Eight banks have failed Europe's bank stress test designed to assess whether they can weather another economic crisis while 16 banks barely passed, bank regulators said on Friday.
Those eight European banks not strong enough to withstand a prolonged recession need to raise 2.5 billion Euros in capital, an industry health check aimed at reviving investor confidence showed on Friday.
The stress test of 90 banks in 21 countries – representing 65% of the assets in Europe's banking sector – showed five banks in Spain, two in Greece, one in Austria and one in Germany failed the test, although the German result is disputed by the bank in question and is therefore not counted along the eight banks that officially failed the test.
Between five and 15 smaller lenders had been expected to fail the test. All big banks passed, as expected.
The IMF called for all necessary measures to be taken to address weaknesses at banks which failed, or narrowly passed the test.
The IMF has warned Europe that it is taking too long to rebuild its banking system and the threat of the Greek debt crisis spreading to bigger countries, such as Spain and Italy, was still very real.
The outcome of the exercise reflects efforts made by individual institutions and national supervisory authorities to strengthen bank balance sheets, but more needs to be done, the IMF said.
The Washington-based Fund praised the European Banking Authority (EBA), the regulator running the test, for its strengthened methodology, after the 2010 tests were judged to be too soft.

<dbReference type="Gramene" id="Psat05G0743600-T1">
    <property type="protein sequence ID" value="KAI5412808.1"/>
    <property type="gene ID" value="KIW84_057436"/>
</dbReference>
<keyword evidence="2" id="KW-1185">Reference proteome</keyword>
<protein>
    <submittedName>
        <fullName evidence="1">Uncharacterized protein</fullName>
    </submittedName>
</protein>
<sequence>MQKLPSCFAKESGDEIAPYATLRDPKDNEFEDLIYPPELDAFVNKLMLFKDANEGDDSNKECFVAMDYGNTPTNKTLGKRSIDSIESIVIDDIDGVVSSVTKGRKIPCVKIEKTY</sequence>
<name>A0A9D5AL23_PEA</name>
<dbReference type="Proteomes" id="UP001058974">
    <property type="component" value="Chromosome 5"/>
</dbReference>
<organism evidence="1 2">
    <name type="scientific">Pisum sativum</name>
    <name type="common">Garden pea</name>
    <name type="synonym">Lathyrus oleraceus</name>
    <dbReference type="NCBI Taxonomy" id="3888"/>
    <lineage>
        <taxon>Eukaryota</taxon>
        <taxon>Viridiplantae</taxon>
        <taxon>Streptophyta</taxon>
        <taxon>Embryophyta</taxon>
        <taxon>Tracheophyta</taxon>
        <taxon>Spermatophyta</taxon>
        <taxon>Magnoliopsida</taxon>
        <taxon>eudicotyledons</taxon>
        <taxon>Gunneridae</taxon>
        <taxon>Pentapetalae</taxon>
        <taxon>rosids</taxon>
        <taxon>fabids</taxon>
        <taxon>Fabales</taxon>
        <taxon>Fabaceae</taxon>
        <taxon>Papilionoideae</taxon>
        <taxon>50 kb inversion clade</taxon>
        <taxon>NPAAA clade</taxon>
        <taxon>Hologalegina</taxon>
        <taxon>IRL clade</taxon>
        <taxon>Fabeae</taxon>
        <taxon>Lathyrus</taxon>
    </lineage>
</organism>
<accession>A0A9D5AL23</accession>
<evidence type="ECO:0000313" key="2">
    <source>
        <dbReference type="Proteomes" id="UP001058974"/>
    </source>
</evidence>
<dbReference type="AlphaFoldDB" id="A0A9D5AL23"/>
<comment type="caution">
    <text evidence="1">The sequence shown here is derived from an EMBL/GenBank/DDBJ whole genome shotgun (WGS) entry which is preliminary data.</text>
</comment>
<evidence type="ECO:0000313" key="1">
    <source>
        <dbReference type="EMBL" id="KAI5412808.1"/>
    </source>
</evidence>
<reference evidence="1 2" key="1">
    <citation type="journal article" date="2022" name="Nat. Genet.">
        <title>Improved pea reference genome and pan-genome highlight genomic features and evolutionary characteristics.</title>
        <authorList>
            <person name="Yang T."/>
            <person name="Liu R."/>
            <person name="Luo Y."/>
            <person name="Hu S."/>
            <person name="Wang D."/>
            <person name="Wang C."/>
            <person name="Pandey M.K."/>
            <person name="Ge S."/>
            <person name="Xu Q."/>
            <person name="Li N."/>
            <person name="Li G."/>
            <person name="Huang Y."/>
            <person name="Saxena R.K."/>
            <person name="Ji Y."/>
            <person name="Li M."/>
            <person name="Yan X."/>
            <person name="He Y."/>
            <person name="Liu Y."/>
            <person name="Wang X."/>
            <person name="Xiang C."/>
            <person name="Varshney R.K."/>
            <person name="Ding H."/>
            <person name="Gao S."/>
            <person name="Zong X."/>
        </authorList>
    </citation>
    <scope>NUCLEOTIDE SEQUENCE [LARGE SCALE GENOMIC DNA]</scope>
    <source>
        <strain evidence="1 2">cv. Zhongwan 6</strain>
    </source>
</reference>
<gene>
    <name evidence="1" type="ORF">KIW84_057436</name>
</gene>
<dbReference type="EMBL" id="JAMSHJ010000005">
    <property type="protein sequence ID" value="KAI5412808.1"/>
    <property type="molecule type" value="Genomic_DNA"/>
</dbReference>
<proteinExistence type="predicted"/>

Germany's financial market regulator, BaFin, said that one of 13 German banks tested did not meet the requirements. It did not immediately identify the bank that flunked, but the only bank missing from the list of 12 that passed was the state-owned regional bank, Helaba, which had already said earlier this week that it would not pass.
Helaba, on its website, however, disputed the results of the test. Helaba then decided against the publication of its result, said the German finance ministry in a separate statement.
The EBA, earlier, had told Helaba that it did not accept that some of its assets counted as core capital. Helaba asserted that its core tier 1 capital ratio was 6.8%, well above the EBA's minimum mark of five percent. It was not clear on Friday how this dispute would play out when further details of the report are released.
The five Spanish banks that flunked the EBA stress test make up the bulk of the failures, but the Bank of Spain said they would not need additional capital because the sector was already being restructured.
Four regional savings banks failed the tests – Caja Mediterraneo (CAM), Catalunya Caixa, Unmin and Caja Tres – along with Banco Pastor. Seven other banks just barely reached the minimum requirement of the core tier 1 capital ratio of 5%. A total of 25 Spanish banks were tested, the largest number of any country. Bank of Spain governor Miguel Angel Fernandez Ordonez said the results were what we expected.
Greece's number two bank EFG Eurobank, failed the test, along with ATEBank, and pledged to boost its capital. ATEBank said it would proceed with a bond issue worth some 235 million Euros. ATEBank flunked the test with a capital ratio of minus 0.8%, the worst of any bank.
Austria’s Volksbank, which failed, said it was unsatisfied with the result of the test, but said it would have passed if its current efforts to strengthen capital ratios had been taken into account. It had a 4.5% capital ratio. Ireland's three main banks passed the test after being recapitalized following the Irish financial crisis.